In 1985, my second favorite movie of the year was The Emerald Forest, a jungle-set Action-Adventure with a Serious Message of anti-industrialization. Story was about an American engineer searching for his long-lost son abducted as a child by an Amazonian tribe– The Invisible People– the likes of which the outside world’s never seen.
That’s how the story starts off, with a little bit of preachiness here and there, but then once the missing son part of the plot gets resolved about halfway through, the movie turns into this Big Message picture about how the indigenous tribes in the Amazon being displaced by the construction/existence of a massive hydroelectric dam.
The movie ends with the missing kid’s father, who’s also the construction project’s head engineer, Powers Boothe, rigging the dam with explosives to destroy it and save the Invisible People’s jungle habitat.
The sabotage fails, but nature picks up the slack when a severe rainstorm– shown supposedly brought about by the Invisible People out in the jungle doing some kind of a Rain Chant– so we get a heavy downpour, which results in a flash flood knocking down the dam, anyway.
So, hey, y’know, we got our happy ending. Or so it seemed, until I put further thought into it.
Even if the company Boothe works for never discovers evidence of his sabotage effort, I’d think his career as an engineer is pretty much over, his reputation ruined, once that dam collapses. There’s always got to be a fall guy in the aftermath of a multi-million dollar loss. Who else is there but Boothe to take the blame for that dam’s design not having withstood the elements?
Oh, well. At least the Invisible People had a happy ending, left to live on in peace in their idyllic jungle habitat. It’s only a happy ending provided you don’t think about it past the end credits. Taken to its logical conclusion, based on what we’ve been shown in the movie, that ending, it’s not quite so happy.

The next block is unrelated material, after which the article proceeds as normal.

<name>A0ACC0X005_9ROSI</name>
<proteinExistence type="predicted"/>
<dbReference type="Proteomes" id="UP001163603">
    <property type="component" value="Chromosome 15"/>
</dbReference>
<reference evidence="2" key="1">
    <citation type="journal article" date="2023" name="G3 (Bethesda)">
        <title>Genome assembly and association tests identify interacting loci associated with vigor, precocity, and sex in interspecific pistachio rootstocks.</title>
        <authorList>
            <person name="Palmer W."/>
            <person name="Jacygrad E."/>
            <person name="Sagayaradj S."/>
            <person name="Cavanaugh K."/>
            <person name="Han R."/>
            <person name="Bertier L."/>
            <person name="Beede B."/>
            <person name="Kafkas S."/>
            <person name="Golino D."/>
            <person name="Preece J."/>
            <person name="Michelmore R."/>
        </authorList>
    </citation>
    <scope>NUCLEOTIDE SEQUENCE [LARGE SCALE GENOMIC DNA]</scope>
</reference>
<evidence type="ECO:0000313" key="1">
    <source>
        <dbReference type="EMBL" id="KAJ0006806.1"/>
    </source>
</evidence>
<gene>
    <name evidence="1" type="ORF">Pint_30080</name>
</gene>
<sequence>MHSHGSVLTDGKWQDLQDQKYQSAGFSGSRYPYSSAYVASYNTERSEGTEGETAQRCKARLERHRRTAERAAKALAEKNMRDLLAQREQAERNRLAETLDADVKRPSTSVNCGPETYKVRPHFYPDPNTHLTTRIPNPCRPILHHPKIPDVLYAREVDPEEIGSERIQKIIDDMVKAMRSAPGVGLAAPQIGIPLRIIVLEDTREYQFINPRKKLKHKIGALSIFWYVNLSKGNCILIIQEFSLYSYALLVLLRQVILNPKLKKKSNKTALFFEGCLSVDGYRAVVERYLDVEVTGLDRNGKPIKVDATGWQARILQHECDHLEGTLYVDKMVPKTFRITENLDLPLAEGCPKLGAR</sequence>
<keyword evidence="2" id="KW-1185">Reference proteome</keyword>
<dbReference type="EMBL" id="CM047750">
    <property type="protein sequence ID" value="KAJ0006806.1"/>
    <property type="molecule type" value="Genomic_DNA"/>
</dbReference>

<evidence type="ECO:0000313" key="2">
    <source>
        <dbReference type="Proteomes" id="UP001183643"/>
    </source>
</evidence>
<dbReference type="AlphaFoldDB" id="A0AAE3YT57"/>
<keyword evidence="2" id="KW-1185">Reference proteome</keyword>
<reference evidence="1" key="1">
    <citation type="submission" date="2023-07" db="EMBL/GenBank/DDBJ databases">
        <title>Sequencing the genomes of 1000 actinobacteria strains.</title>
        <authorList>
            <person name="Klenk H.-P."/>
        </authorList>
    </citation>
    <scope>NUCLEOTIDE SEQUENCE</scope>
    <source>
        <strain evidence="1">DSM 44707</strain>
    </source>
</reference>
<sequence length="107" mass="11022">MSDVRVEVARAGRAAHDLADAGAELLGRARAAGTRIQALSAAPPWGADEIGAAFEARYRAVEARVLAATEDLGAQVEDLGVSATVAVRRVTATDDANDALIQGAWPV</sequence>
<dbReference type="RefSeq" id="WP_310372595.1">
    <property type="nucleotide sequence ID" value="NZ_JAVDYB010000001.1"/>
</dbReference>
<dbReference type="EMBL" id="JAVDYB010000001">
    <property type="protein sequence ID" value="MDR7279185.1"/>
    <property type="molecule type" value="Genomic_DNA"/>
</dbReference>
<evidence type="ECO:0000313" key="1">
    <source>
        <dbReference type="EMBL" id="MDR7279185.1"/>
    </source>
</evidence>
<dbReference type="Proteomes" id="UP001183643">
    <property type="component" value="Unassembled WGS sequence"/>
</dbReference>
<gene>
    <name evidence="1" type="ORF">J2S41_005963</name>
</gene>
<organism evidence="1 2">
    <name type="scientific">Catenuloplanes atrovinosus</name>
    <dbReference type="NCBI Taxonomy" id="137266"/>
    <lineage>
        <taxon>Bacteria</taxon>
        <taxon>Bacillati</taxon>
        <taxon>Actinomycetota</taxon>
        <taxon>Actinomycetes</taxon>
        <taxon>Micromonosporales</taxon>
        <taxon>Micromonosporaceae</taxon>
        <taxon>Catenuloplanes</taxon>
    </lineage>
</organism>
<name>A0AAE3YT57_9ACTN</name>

What stops another dam from being built to replace the one that fell?
Boothe’s character, who’s probably something of a pariah now in the engineering field, at least with this particular company, is not even going to be involved with the new construction. And, if he is, what’s he going to do? Blow it up again? Then what? He goes to jail, somebody, if not the same company, is going to rebuild the dam, given that it’s obviously a prime location for a hydroelectric dam.
(Eli Roth’s recent flick, The Green Inferno, actually used this angle as a plot point, just one of the reasons I really enjoyed that picture.)
Plus, the more intriguing question, I wondered, what about the tribe’s rivals, The Fierce People? That nasty tribe of cannibals armed with M-16s by slave traders to slay the Invisible People and abduct their women to be herded into brothels?
During their rescue of the abducted women, did Powers Boothe and the surviving Invisible men kill off all the Fierce men? Every single one? Even the tribe’s teenage boys? No.
Fact is, the Fierce People have been introduced to civilization and superior firepower. Any surviving Fierce men, or boys who reach adulthood a short time later, could just as easily seek out another gun-running slave trader and strike a deal similar to the previous arrangement in order to avenge their tribe.
And why wouldn’t they? They’re Fierce. They hate the Invisible People. They love to fight. They’re cannibals.
Those kindly Invisible People, they’re living on borrowed time. They are doomed. At the very least, their way of life.
Did I pick up on movie’s message of anti-industrialization and bleeding-heart environmentalism? Sure. Hard to miss, given the movie’s heavy-handed approach.